Open AccessResearch articles

# Characterization of shock wave signatures at millimetre wavelengths from Bifrost simulations

Published:https://doi.org/10.1098/rsta.2020.0185

## Abstract

Observations at millimetre wavelengths provide a valuable tool to study the small-scale dynamics in the solar chromosphere. We evaluate the physical conditions of the atmosphere in the presence of a propagating shock wave and link that to the observable signatures in mm-wavelength radiation, providing valuable insights into the underlying physics of mm-wavelength observations. A realistic numerical simulation from the three-dimensional radiative magnetohydrodynamic code Bifrost is used to interpret changes in the atmosphere caused by shock wave propagation. High-cadence (1 s) time series of brightness temperature (Tb) maps are calculated with the Advanced Radiative Transfer code at the wavelengths 1.309 mm and 1.204 mm, which represents opposite sides of spectral band 6 of the Atacama Large Millimeter/submillimeter Array (ALMA). An example of shock wave propagation is presented. The brightness temperatures show a strong shock wave signature with large variation in formation height between approximately 0.7 and 1.4 Mm. The results demonstrate that millimetre brightness temperatures efficiently track upwardly propagating shock waves in the middle chromosphere. In addition, we show that the gradient of the brightness temperature between wavelengths within ALMA band 6 can potentially be used as a diagnostics tool in understanding the small-scale dynamics at the sampled layers.

This article is part of the Theo Murphy meeting issue ‘High-resolution wave dynamics in the lower solar atmosphere’.

### 1. Introduction

The solar atmosphere is highly dynamic at small scales at chromospheric heights, also under quiet Sun conditions with low magnetic-field strength [1]. A major contribution to the small-scale dynamics comes from the propagation of shock waves. Acoustic waves propagating upwards from the solar surface steepen into shock waves as a result of the decrease in gas density with height. The formation of shock waves and their propagation through the atmosphere have been studied by means of detailed one-dimensional (1D) numerical simulations (e.g. [215]).

Three-dimensional (3D) simulations, for instance those by Wedemeyer et al. [16], exhibit a dynamic mesh-like pattern of hot filaments from shock waves surrounding cooler post-shock regions. Such 3D simulations are also employed by Wedemeyer-Böhm et al. [17] and Loukitcheva et al. [18] to explore the use of millimetre and submillimetre wavelengths as diagnostic tools for the chromosphere.

The complex dynamics in the chromosphere have also been reported in numerous observational studies. In particular, small-scale (of the order of 1.5 Mm and smaller) and short-lived (≈100 s or less) bright structures have been observed in the Ca II H and K spectral lines (the so-called H2V/K2V grains), in agreement with the mesh-like patterns seen in the simulations [1922], which are often interpreted as shock signatures [23]. While [24] reported a correlation between these small-scale structures and a weak magnetic field of about 20 G, Lites et al. [25] and Cadavid et al. [26] found no clear relationship between magnetic fields and the K2V grains. Other observational studies of small-scale shock signatures have also found that the magnetic field activity and orientation may play a major role in quiet Sun regions [27,28], where shock waves propagate in both weak (or non-magnetized) and strong field-concentrated regions. Hasan & van Ballegooijen [29] showed that shock waves can produce excess temperatures of about 900 K in small magnetic concentrations in the chromosphere, which is responsible for the excess brightness observed in, e.g. small Ca II H magnetic bright points [30].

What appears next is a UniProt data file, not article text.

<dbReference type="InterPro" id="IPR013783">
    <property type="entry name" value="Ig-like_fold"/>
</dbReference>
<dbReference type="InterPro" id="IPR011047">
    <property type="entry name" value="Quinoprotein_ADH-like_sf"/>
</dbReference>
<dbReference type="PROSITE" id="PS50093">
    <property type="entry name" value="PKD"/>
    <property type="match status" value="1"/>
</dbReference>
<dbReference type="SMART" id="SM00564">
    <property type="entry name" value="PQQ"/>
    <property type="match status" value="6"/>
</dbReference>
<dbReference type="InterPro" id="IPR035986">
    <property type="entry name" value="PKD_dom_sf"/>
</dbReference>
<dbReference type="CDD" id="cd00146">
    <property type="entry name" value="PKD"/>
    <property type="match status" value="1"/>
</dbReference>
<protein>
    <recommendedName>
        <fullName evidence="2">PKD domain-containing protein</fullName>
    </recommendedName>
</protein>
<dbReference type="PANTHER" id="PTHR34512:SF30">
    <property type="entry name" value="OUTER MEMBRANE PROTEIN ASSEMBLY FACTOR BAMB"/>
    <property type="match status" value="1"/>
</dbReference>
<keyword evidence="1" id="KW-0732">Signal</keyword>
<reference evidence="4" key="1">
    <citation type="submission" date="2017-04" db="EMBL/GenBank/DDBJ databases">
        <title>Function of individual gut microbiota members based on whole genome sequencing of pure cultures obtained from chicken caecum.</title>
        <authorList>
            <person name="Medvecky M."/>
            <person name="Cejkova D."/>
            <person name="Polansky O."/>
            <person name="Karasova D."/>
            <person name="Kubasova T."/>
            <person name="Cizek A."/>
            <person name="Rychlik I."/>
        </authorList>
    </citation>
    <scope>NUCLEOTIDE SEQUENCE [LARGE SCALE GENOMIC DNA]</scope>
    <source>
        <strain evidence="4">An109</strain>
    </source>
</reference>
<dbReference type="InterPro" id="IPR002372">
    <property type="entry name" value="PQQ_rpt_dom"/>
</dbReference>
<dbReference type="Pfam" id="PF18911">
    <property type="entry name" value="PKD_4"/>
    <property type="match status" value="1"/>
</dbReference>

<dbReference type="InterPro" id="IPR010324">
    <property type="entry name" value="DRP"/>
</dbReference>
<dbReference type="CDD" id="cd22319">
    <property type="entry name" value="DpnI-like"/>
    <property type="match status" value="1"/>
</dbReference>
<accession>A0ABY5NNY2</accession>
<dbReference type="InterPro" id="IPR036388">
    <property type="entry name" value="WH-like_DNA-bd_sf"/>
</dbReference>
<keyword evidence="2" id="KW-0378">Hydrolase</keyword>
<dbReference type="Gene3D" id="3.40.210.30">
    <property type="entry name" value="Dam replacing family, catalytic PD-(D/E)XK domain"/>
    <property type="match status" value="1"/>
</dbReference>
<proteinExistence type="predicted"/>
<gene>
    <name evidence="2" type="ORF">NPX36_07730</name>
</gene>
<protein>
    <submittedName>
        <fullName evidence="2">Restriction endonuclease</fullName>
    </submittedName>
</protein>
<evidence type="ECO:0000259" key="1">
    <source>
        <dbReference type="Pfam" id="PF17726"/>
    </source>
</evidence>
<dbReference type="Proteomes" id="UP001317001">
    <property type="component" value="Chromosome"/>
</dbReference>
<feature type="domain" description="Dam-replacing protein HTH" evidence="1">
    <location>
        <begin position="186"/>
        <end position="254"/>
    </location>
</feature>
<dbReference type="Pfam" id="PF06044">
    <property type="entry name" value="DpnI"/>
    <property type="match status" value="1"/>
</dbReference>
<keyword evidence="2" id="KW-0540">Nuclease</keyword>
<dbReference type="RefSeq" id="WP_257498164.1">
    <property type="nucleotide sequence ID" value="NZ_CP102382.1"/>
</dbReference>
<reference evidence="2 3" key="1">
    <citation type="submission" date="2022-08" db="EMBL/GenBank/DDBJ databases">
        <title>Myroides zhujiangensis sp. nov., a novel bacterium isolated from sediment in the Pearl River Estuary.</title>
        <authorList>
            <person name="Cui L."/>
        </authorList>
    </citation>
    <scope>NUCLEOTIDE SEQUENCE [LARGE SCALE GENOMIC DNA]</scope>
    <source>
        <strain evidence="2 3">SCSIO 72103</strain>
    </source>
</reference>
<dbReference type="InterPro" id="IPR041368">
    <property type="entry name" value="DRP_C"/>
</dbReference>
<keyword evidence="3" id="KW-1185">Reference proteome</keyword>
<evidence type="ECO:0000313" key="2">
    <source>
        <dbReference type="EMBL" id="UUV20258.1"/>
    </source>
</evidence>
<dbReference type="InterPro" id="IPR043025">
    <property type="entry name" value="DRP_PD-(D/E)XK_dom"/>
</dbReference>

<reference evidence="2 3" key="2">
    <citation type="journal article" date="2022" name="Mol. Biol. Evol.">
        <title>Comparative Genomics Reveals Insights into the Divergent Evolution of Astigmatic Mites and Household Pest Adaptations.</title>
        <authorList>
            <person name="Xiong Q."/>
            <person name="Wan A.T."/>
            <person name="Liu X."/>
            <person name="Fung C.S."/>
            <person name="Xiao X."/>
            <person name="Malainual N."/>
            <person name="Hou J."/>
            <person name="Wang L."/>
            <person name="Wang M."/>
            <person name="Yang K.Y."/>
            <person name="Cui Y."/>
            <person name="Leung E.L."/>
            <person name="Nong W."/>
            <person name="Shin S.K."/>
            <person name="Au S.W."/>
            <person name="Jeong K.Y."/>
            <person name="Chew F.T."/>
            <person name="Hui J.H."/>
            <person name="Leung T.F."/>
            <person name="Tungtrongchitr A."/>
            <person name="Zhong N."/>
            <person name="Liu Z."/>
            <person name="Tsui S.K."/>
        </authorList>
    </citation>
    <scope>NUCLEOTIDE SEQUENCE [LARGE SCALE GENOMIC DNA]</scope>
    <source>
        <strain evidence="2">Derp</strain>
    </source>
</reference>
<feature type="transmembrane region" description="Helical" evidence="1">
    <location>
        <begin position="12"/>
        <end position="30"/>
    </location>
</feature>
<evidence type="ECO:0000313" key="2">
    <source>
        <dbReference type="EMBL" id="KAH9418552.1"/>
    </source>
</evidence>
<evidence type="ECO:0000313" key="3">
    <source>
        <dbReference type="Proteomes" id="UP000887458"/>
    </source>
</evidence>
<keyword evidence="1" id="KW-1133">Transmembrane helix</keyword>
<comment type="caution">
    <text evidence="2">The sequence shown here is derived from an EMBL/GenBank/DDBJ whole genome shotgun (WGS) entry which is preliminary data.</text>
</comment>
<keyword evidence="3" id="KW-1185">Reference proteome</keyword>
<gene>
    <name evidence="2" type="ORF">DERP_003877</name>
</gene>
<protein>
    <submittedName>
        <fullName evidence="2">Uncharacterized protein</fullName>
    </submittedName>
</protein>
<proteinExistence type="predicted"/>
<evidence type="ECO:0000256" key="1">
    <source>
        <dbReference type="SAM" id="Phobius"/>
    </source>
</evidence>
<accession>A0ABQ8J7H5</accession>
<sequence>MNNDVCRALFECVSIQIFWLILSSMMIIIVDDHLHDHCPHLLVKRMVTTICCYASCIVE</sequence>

The radiation observed at millimetre wavelengths originates at chromospheric heights from free-free emission in local thermal equilibrium (LTE; see e.g. [31] and references therein). Following the Rayleigh–Jeans Law (i.e. [32]), the measured intensities depend linearly on the local plasma temperature. In order to detect the small-scale dynamics in observational mm-wavelength data, high spatial and temporal resolution is essential. In that regard, the Atacama Large Millimeter/submillimeter Array (ALMA), which offers regular observations of the Sun since 2016, represents a major step forward in terms of resolution, and has already provided insights into the dynamics of mm-wavelength intensities, e.g.[3339]. Modelling has shown that propagating shock waves will cause variation in mm-wavelength observables [13,14]. However, these studies employed 1D models, therefore it is uncertain to what degree the intensity variations are affected by more realistic interactions of shock waves in a 3D environment.

In this work, we use a 3D model that takes into account essential physical processes such as non-LTE and non-equilibrium hydrogen ionization that have a large impact on the mm-wavelength radiation. With support from more realistic 3D simulations, it is possible to connect the mm-wavelength observables to the underlying physics and, thus, determine and characterize the observable signatures in mm-wavelengths of propagating shock waves.

The structure of the work is as follows. In §2, the setup of the simulations is explained and in §3 a representative example of a propagating shock wave with the surrounding physical conditions and the resulting signatures in brightness temperature are presented. In §4, we discuss the results and in §5 conclusion is drawn and motivation for future work is given.